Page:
An empty tract of desert north of Doha is being transformed into a tree and turf nursery to grow greenery that will surround Qatar’s World Cup stadiums.
The nursery has been created on an 880,000 sq meter site by Umm Slal Ali, next to the recently launched Doha North Sewage Treatment Works.
It is also adjacent to a budding manmade forest.
In the coming years, the World Cup nursery aims to grow some 16,000 trees of 60 different species.
Thousands of shrubs are also being cultivated to landscape the complexes around the upcoming stadiums.
Additionally, the nursery will grow and harvest swathes of grass equivalent in size to around 168 football pitches each year. These will be used by contractors on the precincts of the World Cup sites.
And in a bid to be as sustainable as possible, the nursery will be irrigated using recycled water that was recovered and treated at the nearby sewage plant, Qatar’s local World Cup organizing committee said.
The nursery launched in June this year, and is divided into three sections dedicated to growing trees, shrubs and grass.
So far, it is home to around 300 trees that have been carefully transplanted from various construction sites across the country.
By 2022, it should host some 3,000 transplanted trees, the Supreme Committee for Delivery and Legacy (SCDL) said in a statement.
The nursery should also have thousands of other trees which will be grown from seedlings on a dedicated 30,000 square meter area.
Species will include the native and symbolic sidra tree, as well as ficus and acacia.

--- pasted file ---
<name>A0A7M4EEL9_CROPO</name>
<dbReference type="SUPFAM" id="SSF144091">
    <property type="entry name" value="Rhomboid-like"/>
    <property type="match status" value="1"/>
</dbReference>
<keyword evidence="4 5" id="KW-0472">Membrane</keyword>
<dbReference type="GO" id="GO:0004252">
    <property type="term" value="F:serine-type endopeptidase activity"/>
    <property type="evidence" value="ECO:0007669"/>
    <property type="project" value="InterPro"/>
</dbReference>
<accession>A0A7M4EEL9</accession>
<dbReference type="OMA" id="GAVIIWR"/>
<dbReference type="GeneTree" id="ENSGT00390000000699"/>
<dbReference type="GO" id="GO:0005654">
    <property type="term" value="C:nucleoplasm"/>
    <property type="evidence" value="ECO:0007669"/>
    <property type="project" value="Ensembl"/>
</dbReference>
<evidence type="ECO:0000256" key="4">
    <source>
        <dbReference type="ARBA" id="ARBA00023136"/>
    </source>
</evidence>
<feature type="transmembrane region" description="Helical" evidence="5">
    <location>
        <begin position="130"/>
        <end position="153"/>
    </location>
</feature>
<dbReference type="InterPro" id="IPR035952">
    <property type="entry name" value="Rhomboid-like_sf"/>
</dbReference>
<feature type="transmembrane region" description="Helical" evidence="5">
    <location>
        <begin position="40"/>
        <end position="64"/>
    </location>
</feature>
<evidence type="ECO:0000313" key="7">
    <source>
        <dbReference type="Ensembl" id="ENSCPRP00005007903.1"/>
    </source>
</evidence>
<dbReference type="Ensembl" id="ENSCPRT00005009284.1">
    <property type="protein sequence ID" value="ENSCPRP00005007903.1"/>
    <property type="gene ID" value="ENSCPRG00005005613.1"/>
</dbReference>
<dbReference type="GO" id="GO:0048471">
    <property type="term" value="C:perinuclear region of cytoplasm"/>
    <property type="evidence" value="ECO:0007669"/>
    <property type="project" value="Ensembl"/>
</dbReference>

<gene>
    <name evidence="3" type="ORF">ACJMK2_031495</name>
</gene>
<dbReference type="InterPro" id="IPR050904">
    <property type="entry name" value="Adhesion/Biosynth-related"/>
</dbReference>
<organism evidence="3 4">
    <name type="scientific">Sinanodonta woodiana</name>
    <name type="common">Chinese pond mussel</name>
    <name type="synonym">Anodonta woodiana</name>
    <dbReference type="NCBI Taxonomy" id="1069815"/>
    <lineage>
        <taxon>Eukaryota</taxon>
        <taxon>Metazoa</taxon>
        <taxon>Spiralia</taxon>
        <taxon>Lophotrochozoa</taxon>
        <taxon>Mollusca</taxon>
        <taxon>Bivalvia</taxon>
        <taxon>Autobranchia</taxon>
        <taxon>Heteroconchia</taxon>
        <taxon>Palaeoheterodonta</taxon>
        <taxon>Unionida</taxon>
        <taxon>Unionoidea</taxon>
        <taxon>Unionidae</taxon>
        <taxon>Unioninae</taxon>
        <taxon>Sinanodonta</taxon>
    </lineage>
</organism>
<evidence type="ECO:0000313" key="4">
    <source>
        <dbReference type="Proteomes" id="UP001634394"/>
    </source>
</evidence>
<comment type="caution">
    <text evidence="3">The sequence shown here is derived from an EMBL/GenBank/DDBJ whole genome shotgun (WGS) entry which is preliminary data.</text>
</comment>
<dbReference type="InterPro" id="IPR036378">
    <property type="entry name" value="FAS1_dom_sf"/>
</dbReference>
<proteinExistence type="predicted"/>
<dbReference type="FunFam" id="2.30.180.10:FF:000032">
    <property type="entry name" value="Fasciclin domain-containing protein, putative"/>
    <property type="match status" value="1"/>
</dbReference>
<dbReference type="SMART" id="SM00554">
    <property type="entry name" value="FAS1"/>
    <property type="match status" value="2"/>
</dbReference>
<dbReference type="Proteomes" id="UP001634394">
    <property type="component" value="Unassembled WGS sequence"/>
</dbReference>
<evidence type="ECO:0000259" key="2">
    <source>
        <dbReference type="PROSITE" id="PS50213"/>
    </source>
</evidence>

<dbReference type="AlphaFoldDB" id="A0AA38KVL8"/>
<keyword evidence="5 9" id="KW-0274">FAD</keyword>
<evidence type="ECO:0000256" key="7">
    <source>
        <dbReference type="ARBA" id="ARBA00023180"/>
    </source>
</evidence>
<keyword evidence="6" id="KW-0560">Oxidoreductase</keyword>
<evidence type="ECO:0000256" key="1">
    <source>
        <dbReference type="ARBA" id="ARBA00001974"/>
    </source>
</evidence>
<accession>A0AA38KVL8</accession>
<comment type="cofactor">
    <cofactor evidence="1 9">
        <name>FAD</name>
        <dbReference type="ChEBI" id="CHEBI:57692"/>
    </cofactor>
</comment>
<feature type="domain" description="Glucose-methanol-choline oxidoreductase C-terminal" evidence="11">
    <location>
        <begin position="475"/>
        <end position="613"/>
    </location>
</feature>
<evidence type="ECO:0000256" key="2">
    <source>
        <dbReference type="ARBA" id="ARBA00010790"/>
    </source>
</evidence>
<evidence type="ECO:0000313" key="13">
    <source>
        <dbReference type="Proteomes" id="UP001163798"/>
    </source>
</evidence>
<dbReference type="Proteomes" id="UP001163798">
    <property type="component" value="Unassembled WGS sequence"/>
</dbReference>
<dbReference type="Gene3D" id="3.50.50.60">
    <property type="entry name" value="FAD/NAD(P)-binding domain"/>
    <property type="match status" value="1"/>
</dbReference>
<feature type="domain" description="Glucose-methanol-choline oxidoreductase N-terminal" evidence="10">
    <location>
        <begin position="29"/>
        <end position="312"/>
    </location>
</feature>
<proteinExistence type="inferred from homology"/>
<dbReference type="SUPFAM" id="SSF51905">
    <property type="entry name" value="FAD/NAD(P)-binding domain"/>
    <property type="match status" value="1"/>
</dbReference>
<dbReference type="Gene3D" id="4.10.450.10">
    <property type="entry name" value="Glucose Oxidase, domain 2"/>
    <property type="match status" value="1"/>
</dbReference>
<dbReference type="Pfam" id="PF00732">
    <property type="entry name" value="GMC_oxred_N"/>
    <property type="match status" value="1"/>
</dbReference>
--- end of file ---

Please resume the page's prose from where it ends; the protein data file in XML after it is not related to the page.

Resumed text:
All trees will be tagged with information about their origin, name and life cycle, said Yasser Al Mulla, senior manager of landscape and sport turf management at the SCDL.
To protect the growing trees from the harsh desert elements, the nursery will be surrounded by other trees that act as windbreakers, the SCDL added.
The trees will be grown in the nursery for between two and five years. They will then be carefully transplanted to their new locations in the complexes that surround the football stadiums.
Horticulture experts will be on hand to properly advise contractors on how to care for the trees to ensure they survive the move.
Al Mulla continued:
“Trees are very delicate and they can live many years. To protect them and make sure a transplant is successful they must be relocated in a place where they receive sunlight always from the same direction.
The roots must be cut carefully in a one-meter diameter and always keeping soil in the roots. For transportation the tree has to be well wrapped and trimmed before it is replanted.”
The nursery will also have a section for growing grass that will eventually be replanted around the stadium sites.
Al Mulla said around 440,000 square meters of turf will be harvested three times a year.
This equates to around 1.2 million square meters of grass annually – or around 168 football pitches of grass a year.
In addition to using treated water from the nearby sewage plant, the nursery will also have two 18,000 square meter lagoons. These should hold enough water for three days’ worth of irrigation, the SCDL added.
The complex is one of a number of sites being used by World Cup organizers to grow grass and plants.
Earlier this year, the organization shared more details about its research facility near the Aspire Zone in western Doha. It is being used to grow and test different types of grass.
The most resilient, highest-performing and best-looking turf will be used on the stadium pitches for the World Cup matches.